Blunt Trauma

The sickening blow came suddenly, without warning, just the way that accidental injuries always happen.

One second, parts are intact, working normally, and we take them for granted. The next, we wonder what we could have done to have avoided the pain, the dysfunction, the inconvenience we know will follow. And there’s not a thing we can do to put the genie back in the bottle; we just live with the consequences of the fickle finger of fate and hope for the best.

No, I’m fine. It’s my camera–specifically, the Nikkor 18-200 VR lens–that is on its way to the Nikon Hospital in NY. At work on Friday, the camera fell from about a foot while I was using it to photograph a patient’s exercises for her.

The lens filter is bent, and it just might be that, in addition to other internal damage, they won’t be able to get the damaged filter off because of the bent threads. It might be it can’t be fixed. A new replacement lens (oh how that would hurt my Goose Creek account!) might be hard to find; they’re on backorder most places.

I love that lens. (The camera, thankfully, is okay, and I’m back to the 18-80mm plus the luggable 80-200, for how long, I don’t know.)

I literally got sick at my stomach when it happened and for much of the day on Friday. But then I put my little crisis in perspective compared to the events of the noon news, or to recent events so close to home. All things considered, it’s only a scratch.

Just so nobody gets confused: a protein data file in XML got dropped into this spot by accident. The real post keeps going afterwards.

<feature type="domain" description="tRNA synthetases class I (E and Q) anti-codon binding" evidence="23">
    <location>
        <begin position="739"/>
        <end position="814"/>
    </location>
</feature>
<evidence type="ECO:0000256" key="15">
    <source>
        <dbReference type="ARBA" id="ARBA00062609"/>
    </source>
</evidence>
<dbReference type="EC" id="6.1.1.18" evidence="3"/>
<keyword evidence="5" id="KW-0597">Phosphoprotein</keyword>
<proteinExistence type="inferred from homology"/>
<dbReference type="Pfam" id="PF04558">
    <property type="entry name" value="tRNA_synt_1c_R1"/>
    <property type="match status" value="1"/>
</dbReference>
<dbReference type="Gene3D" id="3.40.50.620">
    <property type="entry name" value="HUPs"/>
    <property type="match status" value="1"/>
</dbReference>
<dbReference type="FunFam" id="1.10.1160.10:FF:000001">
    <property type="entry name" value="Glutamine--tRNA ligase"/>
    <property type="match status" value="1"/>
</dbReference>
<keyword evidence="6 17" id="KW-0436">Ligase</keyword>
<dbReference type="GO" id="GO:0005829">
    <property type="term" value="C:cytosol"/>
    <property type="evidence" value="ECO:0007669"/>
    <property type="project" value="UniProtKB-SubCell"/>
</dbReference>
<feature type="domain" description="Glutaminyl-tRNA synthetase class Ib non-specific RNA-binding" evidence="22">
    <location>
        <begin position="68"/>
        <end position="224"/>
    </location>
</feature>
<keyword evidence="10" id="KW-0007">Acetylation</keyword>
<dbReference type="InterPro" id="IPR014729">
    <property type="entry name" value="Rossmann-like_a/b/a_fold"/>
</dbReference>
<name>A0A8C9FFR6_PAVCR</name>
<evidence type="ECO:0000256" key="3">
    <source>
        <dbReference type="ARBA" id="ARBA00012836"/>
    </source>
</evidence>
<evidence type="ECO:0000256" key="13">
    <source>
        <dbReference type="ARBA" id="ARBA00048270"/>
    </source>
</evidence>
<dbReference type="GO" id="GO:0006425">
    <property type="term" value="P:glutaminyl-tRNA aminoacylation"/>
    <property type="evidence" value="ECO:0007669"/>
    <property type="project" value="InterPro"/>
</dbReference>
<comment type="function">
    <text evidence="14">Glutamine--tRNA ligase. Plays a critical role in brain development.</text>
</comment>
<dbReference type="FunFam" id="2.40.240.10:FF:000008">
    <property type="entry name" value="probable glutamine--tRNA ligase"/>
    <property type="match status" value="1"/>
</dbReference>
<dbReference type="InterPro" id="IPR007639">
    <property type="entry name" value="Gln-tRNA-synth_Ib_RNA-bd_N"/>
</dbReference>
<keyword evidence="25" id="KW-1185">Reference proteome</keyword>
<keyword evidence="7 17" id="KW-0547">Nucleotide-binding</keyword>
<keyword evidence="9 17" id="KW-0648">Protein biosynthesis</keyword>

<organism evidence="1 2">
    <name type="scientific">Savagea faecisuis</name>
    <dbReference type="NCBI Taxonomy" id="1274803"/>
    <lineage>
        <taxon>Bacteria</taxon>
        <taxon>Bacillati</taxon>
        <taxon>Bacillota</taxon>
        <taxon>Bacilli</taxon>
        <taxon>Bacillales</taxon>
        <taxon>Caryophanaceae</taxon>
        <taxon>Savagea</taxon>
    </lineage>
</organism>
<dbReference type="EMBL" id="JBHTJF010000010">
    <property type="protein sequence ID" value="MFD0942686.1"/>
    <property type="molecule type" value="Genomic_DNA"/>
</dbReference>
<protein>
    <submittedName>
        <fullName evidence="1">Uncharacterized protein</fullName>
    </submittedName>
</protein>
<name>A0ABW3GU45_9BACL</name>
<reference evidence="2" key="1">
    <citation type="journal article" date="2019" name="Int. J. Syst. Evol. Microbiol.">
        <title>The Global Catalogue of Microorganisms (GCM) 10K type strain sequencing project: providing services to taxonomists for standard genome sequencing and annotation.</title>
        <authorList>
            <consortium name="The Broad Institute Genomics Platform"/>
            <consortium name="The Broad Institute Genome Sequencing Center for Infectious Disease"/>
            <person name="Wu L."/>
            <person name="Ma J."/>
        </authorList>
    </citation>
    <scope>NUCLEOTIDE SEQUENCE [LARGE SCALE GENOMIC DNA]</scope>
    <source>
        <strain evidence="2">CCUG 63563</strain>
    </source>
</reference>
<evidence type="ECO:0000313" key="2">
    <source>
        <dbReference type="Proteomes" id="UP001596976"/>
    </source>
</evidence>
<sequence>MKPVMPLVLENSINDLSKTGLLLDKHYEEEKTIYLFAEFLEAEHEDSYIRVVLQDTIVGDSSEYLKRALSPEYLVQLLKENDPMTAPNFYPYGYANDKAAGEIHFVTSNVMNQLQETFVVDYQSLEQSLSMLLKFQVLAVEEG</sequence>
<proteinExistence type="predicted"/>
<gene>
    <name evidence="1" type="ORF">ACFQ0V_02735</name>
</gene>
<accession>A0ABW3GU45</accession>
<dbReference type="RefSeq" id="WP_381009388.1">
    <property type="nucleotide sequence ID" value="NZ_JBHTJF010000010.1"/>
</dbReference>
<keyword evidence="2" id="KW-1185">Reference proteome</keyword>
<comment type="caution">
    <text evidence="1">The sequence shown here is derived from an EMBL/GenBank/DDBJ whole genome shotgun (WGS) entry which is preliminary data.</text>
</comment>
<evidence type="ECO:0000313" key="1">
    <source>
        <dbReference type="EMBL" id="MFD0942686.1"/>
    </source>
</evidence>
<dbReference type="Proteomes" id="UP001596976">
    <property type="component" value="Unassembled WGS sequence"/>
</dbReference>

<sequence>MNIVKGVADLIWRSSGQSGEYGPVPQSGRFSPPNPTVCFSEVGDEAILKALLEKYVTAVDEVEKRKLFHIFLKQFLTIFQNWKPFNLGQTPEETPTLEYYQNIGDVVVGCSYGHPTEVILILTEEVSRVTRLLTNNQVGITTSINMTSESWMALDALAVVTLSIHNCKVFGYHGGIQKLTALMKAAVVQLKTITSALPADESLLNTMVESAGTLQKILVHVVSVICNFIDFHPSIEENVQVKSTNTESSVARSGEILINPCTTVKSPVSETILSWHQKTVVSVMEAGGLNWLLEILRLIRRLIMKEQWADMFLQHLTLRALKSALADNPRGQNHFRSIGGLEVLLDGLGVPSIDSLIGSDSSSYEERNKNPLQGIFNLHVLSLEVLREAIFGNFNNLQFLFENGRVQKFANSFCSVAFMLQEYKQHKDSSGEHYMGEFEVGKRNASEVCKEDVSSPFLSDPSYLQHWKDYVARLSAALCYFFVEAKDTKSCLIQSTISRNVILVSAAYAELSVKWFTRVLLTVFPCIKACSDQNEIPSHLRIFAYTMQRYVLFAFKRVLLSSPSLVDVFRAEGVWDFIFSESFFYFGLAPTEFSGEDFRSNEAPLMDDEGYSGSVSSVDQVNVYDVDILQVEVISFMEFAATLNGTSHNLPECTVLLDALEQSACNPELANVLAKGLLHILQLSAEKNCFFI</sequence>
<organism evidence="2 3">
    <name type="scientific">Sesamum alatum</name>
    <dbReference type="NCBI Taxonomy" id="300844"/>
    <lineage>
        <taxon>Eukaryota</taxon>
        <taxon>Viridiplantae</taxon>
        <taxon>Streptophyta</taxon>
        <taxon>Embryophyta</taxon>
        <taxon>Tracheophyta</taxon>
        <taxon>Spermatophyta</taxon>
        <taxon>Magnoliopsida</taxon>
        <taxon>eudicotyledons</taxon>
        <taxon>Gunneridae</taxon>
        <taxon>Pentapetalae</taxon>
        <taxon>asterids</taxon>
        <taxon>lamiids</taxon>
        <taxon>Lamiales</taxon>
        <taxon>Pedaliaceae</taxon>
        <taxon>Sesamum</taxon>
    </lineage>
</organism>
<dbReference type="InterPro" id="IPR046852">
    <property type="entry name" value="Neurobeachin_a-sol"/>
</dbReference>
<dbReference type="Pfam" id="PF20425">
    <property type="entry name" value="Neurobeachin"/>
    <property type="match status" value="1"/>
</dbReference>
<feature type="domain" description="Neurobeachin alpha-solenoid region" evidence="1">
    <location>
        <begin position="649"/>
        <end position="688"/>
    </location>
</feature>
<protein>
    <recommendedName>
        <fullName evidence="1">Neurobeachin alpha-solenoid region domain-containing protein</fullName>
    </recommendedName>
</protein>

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Fred First holds masters degrees in Vertebrate Zoology and physical therapy, and has been a biology teacher and physical therapist by profession. He moved to southwest Virginia in 1975 and to Floyd County in 1997. He maintains a daily photo-blog, broadcasts essays on the Roanoke NPR station, and contributes regular columns for the Floyd Press and Roanoke's Star Sentinel. His two non-fiction books, Slow Road Home and his recent What We Hold in Our Hands, celebrate the riches that we possess in our families and communities, our natural bounty, social capital and Appalachian cultures old and new. He has served on the Jacksonville Center Board of Directors and is newly active in the Sustain Floyd organization. He lives in northeastern Floyd County on the headwaters of the Roanoke River.

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  1. I’ve dropped my D200 a couple of times but so far no breakie breakie. I’m sorry to hear about your busted lens! I bought one year’s worth of damage replacement insurance so I expect to drive over my D200 with a tractor when the camera turns, oh, about 370 days old.

  2. Ugh. I dropped my boss’s laptop and cracked the screen. Makes you just want to barf! I really identify with that second paragraph!